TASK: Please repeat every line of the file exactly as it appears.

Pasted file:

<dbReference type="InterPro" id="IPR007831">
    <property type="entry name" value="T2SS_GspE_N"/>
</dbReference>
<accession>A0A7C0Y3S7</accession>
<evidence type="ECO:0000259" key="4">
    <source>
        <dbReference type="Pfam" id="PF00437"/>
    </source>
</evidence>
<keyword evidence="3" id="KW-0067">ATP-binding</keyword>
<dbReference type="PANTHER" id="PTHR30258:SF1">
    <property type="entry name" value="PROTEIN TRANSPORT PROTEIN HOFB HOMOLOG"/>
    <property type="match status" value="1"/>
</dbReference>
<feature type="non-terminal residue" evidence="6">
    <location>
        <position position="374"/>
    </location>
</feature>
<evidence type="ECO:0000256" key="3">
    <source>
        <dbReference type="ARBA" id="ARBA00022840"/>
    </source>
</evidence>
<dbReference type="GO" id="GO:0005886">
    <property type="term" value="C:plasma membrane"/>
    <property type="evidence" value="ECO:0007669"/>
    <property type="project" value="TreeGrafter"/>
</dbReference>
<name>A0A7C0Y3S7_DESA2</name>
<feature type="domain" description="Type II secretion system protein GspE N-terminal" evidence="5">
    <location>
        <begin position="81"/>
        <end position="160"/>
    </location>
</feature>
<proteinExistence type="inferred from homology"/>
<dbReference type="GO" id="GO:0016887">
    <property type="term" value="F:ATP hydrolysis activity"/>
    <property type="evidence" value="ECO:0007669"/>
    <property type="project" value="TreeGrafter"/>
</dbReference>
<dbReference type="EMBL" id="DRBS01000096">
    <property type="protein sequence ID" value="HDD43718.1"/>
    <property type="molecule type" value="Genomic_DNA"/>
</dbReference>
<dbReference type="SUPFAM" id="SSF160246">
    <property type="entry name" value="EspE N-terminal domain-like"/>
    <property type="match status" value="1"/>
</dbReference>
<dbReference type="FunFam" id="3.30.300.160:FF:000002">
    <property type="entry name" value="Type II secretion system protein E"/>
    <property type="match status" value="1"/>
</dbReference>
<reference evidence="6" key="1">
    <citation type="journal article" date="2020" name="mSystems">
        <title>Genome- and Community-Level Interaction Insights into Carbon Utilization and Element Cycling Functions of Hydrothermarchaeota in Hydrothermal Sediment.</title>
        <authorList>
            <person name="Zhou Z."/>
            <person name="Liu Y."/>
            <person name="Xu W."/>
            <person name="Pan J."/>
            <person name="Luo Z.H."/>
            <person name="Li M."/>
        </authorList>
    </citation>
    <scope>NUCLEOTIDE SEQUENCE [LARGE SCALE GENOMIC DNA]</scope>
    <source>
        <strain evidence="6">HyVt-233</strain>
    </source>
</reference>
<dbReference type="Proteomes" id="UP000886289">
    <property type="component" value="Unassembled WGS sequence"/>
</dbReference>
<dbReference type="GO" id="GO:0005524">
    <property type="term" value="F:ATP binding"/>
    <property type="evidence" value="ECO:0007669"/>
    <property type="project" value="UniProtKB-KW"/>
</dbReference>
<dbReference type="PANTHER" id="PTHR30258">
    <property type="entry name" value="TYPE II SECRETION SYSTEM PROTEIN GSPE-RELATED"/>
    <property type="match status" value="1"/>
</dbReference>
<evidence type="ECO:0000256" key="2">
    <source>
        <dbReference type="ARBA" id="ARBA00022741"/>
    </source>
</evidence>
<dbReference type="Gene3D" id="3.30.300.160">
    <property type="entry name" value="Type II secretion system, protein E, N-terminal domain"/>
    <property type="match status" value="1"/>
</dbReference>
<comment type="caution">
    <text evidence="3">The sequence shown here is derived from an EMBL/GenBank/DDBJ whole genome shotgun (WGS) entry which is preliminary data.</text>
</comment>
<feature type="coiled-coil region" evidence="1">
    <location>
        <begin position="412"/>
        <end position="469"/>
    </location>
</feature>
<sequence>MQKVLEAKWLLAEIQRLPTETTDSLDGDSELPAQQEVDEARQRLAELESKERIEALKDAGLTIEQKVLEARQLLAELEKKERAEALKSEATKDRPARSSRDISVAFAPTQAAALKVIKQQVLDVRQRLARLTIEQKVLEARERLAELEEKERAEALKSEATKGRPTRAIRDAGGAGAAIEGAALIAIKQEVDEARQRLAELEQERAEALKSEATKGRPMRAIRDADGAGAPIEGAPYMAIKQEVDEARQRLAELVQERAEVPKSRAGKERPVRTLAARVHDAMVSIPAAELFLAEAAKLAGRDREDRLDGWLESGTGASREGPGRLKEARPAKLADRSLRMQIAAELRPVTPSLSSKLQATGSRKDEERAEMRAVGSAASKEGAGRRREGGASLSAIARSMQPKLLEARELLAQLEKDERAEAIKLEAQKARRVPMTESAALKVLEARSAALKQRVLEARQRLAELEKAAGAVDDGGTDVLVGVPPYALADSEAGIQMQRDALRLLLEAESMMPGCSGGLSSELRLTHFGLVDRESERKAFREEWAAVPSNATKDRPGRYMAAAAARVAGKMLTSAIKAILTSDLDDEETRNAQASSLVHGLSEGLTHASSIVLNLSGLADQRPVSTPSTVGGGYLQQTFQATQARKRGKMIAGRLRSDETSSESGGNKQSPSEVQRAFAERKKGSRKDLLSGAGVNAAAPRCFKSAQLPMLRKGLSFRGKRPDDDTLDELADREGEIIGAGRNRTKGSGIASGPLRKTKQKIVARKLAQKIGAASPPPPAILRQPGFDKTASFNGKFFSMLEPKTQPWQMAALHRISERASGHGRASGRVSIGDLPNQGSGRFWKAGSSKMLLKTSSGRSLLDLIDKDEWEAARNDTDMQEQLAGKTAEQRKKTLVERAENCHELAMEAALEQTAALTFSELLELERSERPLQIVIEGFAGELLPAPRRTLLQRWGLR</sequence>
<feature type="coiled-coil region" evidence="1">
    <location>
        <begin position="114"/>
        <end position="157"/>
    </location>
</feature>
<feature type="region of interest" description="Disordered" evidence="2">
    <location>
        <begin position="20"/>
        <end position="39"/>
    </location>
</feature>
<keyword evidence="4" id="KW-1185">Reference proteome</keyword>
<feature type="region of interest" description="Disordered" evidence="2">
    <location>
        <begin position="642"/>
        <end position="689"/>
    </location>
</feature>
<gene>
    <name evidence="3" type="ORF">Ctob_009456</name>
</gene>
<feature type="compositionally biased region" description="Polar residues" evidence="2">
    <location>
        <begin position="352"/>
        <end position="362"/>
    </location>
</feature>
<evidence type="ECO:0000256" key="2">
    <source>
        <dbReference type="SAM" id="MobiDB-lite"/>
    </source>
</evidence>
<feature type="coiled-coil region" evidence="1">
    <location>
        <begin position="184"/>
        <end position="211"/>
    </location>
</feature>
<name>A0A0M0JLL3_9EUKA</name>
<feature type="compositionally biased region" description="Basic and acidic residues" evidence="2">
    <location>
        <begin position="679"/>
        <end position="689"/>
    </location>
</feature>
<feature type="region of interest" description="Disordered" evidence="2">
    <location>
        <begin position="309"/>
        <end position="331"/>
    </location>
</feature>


<dbReference type="InterPro" id="IPR007831">
    <property type="entry name" value="T2SS_GspE_N"/>
</dbReference>
<accession>A0A7C0Y3S7</accession>
<evidence type="ECO:0000259" key="4">
    <source>
        <dbReference type="Pfam" id="PF00437"/>
    </source>
</evidence>
<keyword evidence="3" id="KW-0067">ATP-binding</keyword>
<dbReference type="PANTHER" id="PTHR30258:SF1">
    <property type="entry name" value="PROTEIN TRANSPORT PROTEIN HOFB HOMOLOG"/>
    <property type="match status" value="1"/>
</dbReference>
<feature type="non-terminal residue" evidence="6">
    <location>
        <position position="374"/>
    </location>
</feature>
<evidence type="ECO:0000256" key="3">
    <source>
        <dbReference type="ARBA" id="ARBA00022840"/>
    </source>
</evidence>
<dbReference type="GO" id="GO:0005886">
    <property type="term" value="C:plasma membrane"/>
    <property type="evidence" value="ECO:0007669"/>
    <property type="project" value="TreeGrafter"/>
</dbReference>
<name>A0A7C0Y3S7_DESA2</name>
<feature type="domain" description="Type II secretion system protein GspE N-terminal" evidence="5">
    <location>
        <begin position="81"/>
        <end position="160"/>
    </location>
</feature>
<proteinExistence type="inferred from homology"/>
<dbReference type="GO" id="GO:0016887">
    <property type="term" value="F:ATP hydrolysis activity"/>
    <property type="evidence" value="ECO:0007669"/>
    <property type="project" value="TreeGrafter"/>
</dbReference>
<dbReference type="EMBL" id="DRBS01000096">
    <property type="protein sequence ID" value="HDD43718.1"/>
    <property type="molecule type" value="Genomic_DNA"/>
</dbReference>
<dbReference type="SUPFAM" id="SSF160246">
    <property type="entry name" value="EspE N-terminal domain-like"/>
    <property type="match status" value="1"/>
</dbReference>
<dbReference type="FunFam" id="3.30.300.160:FF:000002">
    <property type="entry name" value="Type II secretion system protein E"/>
    <property type="match status" value="1"/>
</dbReference>
<reference evidence="6" key="1">
    <citation type="journal article" date="2020" name="mSystems">
        <title>Genome- and Community-Level Interaction Insights into Carbon Utilization and Element Cycling Functions of Hydrothermarchaeota in Hydrothermal Sediment.</title>
        <authorList>
            <person name="Zhou Z."/>
            <person name="Liu Y."/>
            <person name="Xu W."/>
            <person name="Pan J."/>
            <person name="Luo Z.H."/>
            <person name="Li M."/>
        </authorList>
    </citation>
    <scope>NUCLEOTIDE SEQUENCE [LARGE SCALE GENOMIC DNA]</scope>
    <source>
        <strain evidence="6">HyVt-233</strain>
    </source>
</reference>
<dbReference type="Proteomes" id="UP000886289">
    <property type="component" value="Unassembled WGS sequence"/>
</dbReference>
<dbReference type="GO" id="GO:0005524">
    <property type="term" value="F:ATP binding"/>
    <property type="evidence" value="ECO:0007669"/>
    <property type="project" value="UniProtKB-KW"/>
</dbReference>
<dbReference type="PANTHER" id="PTHR30258">
    <property type="entry name" value="TYPE II SECRETION SYSTEM PROTEIN GSPE-RELATED"/>
    <property type="match status" value="1"/>
</dbReference>
<evidence type="ECO:0000256" key="2">
    <source>
        <dbReference type="ARBA" id="ARBA00022741"/>
    </source>
</evidence>
<dbReference type="Gene3D" id="3.30.300.160">
    <property type="entry name" value="Type II secretion system, protein E, N-terminal domain"/>
    <property type="match status" value="1"/>
</dbReference>
<comment type="caution">
    <text evidence="3">The sequence shown here is derived from an EMBL/GenBank/DDBJ whole genome shotgun (WGS) entry which is preliminary data.</text>
</comment>
<feature type="coiled-coil region" evidence="1">
    <location>
        <begin position="412"/>
        <end position="469"/>
    </location>
</feature>
<sequence>MQKVLEAKWLLAEIQRLPTETTDSLDGDSELPAQQEVDEARQRLAELESKERIEALKDAGLTIEQKVLEARQLLAELEKKERAEALKSEATKDRPARSSRDISVAFAPTQAAALKVIKQQVLDVRQRLARLTIEQKVLEARERLAELEEKERAEALKSEATKGRPTRAIRDAGGAGAAIEGAALIAIKQEVDEARQRLAELEQERAEALKSEATKGRPMRAIRDADGAGAPIEGAPYMAIKQEVDEARQRLAELVQERAEVPKSRAGKERPVRTLAARVHDAMVSIPAAELFLAEAAKLAGRDREDRLDGWLESGTGASREGPGRLKEARPAKLADRSLRMQIAAELRPVTPSLSSKLQATGSRKDEERAEMRAVGSAASKEGAGRRREGGASLSAIARSMQPKLLEARELLAQLEKDERAEAIKLEAQKARRVPMTESAALKVLEARSAALKQRVLEARQRLAELEKAAGAVDDGGTDVLVGVPPYALADSEAGIQMQRDALRLLLEAESMMPGCSGGLSSELRLTHFGLVDRESERKAFREEWAAVPSNATKDRPGRYMAAAAARVAGKMLTSAIKAILTSDLDDEETRNAQASSLVHGLSEGLTHASSIVLNLSGLADQRPVSTPSTVGGGYLQQTFQATQARKRGKMIAGRLRSDETSSESGGNKQSPSEVQRAFAERKKGSRKDLLSGAGVNAAAPRCFKSAQLPMLRKGLSFRGKRPDDDTLDELADREGEIIGAGRNRTKGSGIASGPLRKTKQKIVARKLAQKIGAASPPPPAILRQPGFDKTASFNGKFFSMLEPKTQPWQMAALHRISERASGHGRASGRVSIGDLPNQGSGRFWKAGSSKMLLKTSSGRSLLDLIDKDEWEAARNDTDMQEQLAGKTAEQRKKTLVERAENCHELAMEAALEQTAALTFSELLELERSERPLQIVIEGFAGELLPAPRRTLLQRWGLR</sequence>
<feature type="coiled-coil region" evidence="1">
    <location>
        <begin position="114"/>
        <end position="157"/>
    </location>
</feature>
<feature type="region of interest" description="Disordered" evidence="2">
    <location>
        <begin position="20"/>
        <end position="39"/>
    </location>
</feature>
<keyword evidence="4" id="KW-1185">Reference proteome</keyword>
<feature type="region of interest" description="Disordered" evidence="2">
    <location>
        <begin position="642"/>
        <end position="689"/>
    </location>
</feature>
<gene>
    <name evidence="3" type="ORF">Ctob_009456</name>
</gene>
<feature type="compositionally biased region" description="Polar residues" evidence="2">
    <location>
        <begin position="352"/>
        <end position="362"/>
    </location>
</feature>
<evidence type="ECO:0000256" key="2">
    <source>
        <dbReference type="SAM" id="MobiDB-lite"/>
    </source>
</evidence>
<feature type="coiled-coil region" evidence="1">
    <location>
        <begin position="184"/>
        <end position="211"/>
    </location>
</feature>
<name>A0A0M0JLL3_9EUKA</name>
<feature type="compositionally biased region" description="Basic and acidic residues" evidence="2">
    <location>
        <begin position="679"/>
        <end position="689"/>
    </location>
</feature>
<feature type="region of interest" description="Disordered" evidence="2">
    <location>
        <begin position="309"/>
        <end position="331"/>
    </location>
</feature>